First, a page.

Letters

From the week of November 1-7, 2001

The Drowning Pool

In over her head: Janis Perry was stuck between a rock and a hard spot, and that is why she pleaded guilty to negligent homicide ("Murky Waters," Paul Rubin, October 18). This is all because the "atmosphere" in Maricopa County, and the jury pool, was tainted because of what transpired in the Vanessa Rico case.

Funny, no one else has since been arrested or charged for any accidental swimming pool or bucket drownings, or for leaving a child in an unattended automobile to roast to death. I'm glad that they weren't. I feel that all of those families already have a life sentence, just as Janis has. All we have left now is prayer, and to try to pick up the pieces.

I have been with my family to hell; now I have to do what I can to try to help bring them back. This is my experience with this situation, and my viewpoint. Any repercussions because of this statement should be directed solely toward me. I will remember all of this when I next go to the voting booth!

George W. Bienek
Janis Perry's stepfather

Rick's take on it: Your article was pretty fair, and it is appropriate to question these decisions. They are never easy. Debate is appropriate.

Rick Romley
Maricopa County Attorney

Whale Tales

Northern exposure: I have just finally dragged my weary eyes to the end of your article "Survival" (David Holthouse, October 11) and I am exhausted right down to my picked-clean bones! I haven't been run through such a gauntlet of human trial and suffering since some old Japanese movie I hesitate to name.

My hat's off to the stalwart journalist mentioned in the article. I look at the world situation and am just about convinced that this is the very end of the game. The trees are gone. The ozone layer soon will be. Children in New Zealand have to cover their bodies completely whenever they go outdoors. The whales are too stinky to eat, and too sick to save.

One should say the same of those Chukotkan rivers you wrote of. These whaling people seem on the very verge of going the way of the Greenland Viking people. I was thoroughly impressed by your writing and by your stunning article. I hope everyone in the USA reads it!

Eric Palmquist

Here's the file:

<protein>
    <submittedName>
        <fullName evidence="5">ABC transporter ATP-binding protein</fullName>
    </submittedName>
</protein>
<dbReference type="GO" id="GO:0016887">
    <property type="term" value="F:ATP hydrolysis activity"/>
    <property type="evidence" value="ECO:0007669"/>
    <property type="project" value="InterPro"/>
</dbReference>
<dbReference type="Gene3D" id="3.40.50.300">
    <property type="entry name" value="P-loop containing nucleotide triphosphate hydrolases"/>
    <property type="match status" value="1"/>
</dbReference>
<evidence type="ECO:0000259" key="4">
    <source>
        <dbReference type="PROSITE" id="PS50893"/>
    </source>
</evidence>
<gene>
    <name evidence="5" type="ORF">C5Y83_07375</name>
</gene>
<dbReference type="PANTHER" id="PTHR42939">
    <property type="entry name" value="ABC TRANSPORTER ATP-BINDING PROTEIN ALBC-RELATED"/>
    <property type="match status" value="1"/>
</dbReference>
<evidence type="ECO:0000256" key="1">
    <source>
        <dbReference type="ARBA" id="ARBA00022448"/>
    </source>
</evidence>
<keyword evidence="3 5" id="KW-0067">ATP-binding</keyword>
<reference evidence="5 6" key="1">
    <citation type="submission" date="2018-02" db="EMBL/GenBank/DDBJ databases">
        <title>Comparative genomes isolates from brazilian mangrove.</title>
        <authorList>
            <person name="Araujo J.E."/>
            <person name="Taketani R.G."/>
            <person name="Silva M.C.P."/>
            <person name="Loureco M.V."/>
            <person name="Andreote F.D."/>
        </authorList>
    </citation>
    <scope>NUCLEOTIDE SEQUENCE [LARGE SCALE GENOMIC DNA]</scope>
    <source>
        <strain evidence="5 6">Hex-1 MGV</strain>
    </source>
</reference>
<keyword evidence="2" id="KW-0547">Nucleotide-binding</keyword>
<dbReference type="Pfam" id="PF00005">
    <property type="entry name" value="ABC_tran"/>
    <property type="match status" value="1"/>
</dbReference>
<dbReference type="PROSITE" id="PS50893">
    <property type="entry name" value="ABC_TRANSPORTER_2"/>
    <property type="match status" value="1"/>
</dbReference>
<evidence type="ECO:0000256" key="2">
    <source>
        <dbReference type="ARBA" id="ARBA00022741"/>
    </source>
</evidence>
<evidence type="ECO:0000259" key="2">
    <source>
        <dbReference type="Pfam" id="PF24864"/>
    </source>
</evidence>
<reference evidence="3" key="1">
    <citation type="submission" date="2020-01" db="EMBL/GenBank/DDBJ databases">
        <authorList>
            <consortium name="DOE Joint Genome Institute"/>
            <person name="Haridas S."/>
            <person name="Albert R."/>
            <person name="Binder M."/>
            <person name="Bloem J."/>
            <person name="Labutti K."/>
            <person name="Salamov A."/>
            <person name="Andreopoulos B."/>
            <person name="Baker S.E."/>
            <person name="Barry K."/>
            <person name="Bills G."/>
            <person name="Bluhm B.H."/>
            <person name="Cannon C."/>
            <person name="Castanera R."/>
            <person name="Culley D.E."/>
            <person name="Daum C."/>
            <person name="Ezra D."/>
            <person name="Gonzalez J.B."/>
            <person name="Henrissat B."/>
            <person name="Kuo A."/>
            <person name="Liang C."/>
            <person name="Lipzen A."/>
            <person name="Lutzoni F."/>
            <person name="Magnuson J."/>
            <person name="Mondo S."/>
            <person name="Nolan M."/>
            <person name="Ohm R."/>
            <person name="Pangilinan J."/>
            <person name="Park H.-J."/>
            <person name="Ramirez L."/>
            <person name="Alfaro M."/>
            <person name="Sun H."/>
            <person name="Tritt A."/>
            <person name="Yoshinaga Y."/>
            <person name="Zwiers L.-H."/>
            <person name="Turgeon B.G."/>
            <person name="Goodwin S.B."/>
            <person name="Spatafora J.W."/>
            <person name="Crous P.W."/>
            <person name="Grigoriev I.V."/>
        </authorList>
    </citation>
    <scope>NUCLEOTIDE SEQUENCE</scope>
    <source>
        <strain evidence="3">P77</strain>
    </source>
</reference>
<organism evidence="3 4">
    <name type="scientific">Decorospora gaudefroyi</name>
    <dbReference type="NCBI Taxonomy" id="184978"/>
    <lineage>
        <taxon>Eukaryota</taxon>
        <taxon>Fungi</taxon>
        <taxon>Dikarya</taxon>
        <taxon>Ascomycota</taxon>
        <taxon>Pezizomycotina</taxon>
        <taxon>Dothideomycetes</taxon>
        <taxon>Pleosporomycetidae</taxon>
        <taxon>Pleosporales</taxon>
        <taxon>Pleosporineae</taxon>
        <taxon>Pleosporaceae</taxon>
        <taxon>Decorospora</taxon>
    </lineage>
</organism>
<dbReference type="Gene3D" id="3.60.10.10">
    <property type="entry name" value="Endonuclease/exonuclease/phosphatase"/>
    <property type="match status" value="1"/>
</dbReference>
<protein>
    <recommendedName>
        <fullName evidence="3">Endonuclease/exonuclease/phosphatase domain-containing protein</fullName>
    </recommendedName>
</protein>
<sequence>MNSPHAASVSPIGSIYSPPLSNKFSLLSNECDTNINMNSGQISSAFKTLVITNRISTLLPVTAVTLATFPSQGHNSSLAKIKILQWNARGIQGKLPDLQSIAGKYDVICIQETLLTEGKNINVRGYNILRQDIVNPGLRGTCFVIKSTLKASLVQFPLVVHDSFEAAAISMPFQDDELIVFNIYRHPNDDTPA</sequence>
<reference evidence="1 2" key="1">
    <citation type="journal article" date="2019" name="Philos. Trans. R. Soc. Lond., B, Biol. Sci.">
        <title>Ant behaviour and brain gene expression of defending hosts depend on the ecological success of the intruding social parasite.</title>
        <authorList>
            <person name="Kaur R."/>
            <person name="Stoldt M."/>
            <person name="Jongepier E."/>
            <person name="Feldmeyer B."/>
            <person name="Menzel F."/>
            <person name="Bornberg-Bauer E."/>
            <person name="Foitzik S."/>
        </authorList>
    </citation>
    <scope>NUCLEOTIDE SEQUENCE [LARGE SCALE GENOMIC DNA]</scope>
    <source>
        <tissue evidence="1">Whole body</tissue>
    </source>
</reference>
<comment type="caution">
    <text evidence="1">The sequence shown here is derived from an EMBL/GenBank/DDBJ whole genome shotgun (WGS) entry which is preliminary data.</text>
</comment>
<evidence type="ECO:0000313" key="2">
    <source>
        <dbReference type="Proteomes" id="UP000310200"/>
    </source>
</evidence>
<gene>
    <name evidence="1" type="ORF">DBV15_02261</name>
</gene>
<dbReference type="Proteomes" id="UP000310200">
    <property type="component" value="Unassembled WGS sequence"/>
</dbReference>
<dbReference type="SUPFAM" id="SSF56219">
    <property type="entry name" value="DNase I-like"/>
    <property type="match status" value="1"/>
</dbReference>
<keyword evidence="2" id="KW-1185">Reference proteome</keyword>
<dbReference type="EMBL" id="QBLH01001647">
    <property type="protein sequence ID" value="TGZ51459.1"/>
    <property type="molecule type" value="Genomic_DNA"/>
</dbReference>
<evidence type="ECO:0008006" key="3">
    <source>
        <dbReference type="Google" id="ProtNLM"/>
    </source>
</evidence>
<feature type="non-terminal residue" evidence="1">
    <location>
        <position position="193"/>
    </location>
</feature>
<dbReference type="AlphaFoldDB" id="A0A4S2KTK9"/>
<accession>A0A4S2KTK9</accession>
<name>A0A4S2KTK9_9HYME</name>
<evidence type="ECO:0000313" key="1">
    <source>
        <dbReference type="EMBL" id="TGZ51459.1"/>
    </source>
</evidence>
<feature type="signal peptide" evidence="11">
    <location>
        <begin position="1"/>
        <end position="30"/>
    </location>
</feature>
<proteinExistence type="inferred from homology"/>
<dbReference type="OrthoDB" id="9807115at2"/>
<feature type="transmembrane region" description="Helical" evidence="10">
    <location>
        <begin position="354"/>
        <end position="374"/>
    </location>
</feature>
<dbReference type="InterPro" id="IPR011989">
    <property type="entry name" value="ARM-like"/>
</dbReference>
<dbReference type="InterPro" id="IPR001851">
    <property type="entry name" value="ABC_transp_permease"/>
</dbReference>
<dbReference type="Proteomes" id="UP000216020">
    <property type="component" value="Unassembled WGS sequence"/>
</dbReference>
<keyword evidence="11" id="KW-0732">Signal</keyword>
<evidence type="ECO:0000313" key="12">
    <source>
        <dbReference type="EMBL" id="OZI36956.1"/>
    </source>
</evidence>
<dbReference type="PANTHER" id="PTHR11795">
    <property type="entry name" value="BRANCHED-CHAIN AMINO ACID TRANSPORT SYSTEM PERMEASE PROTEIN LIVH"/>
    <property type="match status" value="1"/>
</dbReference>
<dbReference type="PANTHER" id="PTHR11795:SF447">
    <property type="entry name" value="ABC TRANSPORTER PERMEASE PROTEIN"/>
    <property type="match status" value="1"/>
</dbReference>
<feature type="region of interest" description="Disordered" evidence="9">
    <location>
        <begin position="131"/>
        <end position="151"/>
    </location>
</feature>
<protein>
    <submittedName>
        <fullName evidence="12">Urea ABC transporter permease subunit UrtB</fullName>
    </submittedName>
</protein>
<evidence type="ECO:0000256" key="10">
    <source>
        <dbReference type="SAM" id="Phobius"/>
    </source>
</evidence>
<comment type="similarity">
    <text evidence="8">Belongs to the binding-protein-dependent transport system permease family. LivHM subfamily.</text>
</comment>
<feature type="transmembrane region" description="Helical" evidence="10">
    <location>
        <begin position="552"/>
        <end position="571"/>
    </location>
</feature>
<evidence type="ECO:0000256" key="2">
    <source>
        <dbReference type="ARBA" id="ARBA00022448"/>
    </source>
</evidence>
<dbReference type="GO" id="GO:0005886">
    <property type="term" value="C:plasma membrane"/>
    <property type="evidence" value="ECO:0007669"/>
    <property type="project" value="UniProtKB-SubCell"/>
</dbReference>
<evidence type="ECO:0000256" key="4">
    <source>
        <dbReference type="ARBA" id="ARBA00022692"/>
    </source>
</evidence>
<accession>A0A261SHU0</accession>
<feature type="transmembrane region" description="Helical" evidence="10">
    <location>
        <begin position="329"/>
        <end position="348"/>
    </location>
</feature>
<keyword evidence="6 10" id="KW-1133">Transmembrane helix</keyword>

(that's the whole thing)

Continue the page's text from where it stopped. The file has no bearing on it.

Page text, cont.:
via Internet

Legal Safari

Chisholm trail: I read your column about Safari Media with the same level of regard as one would read the National Enquirer or a supermarket tabloid ("From Ecstasy to Agony," Kristi H. Dempsey, October 18). It is clear you intend on telling only one side of this story.

The quote by assistant attorney general John Evans about me brought to mind a Klansman, a tabloid-worthy statement that was simply senseless and petty. "Have you seen a picture of him?" Evans asked. "A picture is worth a thousand words."

Judging someone on the foundation of appearance. This is the mindset of absolute ignorance.

The photo you showed of us was not taken at a rave. That photo was taken at a CD-release industry event in New York City at one of New York's most respected venues. Safari was not a music company that threw raves. Of the music events we hosted, many promoted products, and were designed to promote artists. Only one event was held at an outdoor venue; all other events were held at established premier industry clubs.

Ecstasy was never affiliated with these events, nor did it have any relevance in this article whatsoever, nor has any drug allegation ever been made against my wife or me. It was simply preposterous to include such an absurd comment in this story beyond the obvious need to raise eyebrows through shock value.

The 146 counts against my wife, of which 87 were shared by co-defendant Thuc Nguyen, are preposterous. Only 20 people are cited as supposed victims out of more than 2,000 investors, not a single one of whom my wife or I had met in person during the time the alleged crimes were committed. These same 20 people are and were documented lenders, or individuals who made their checks payable to Thuc Nguyen.

Our family stands as a united whole. We will not settle, we will not stop fighting. In May of 2000, we made a promise to repay our investors, and regardless of what the state tries to do to stop this, we remain dedicated to seeing each and every one of them repaid.

We will fight this. We will win, and we will not succumb or fall prey to lies, manipulation of fact, or vicious attacks on our character. My wife is not guilty of the charges made against her.

This all will be proven in court. Unless both sides are told, it certainly will not be proven through stories like this.

Mark Chisholm
Tucson

 
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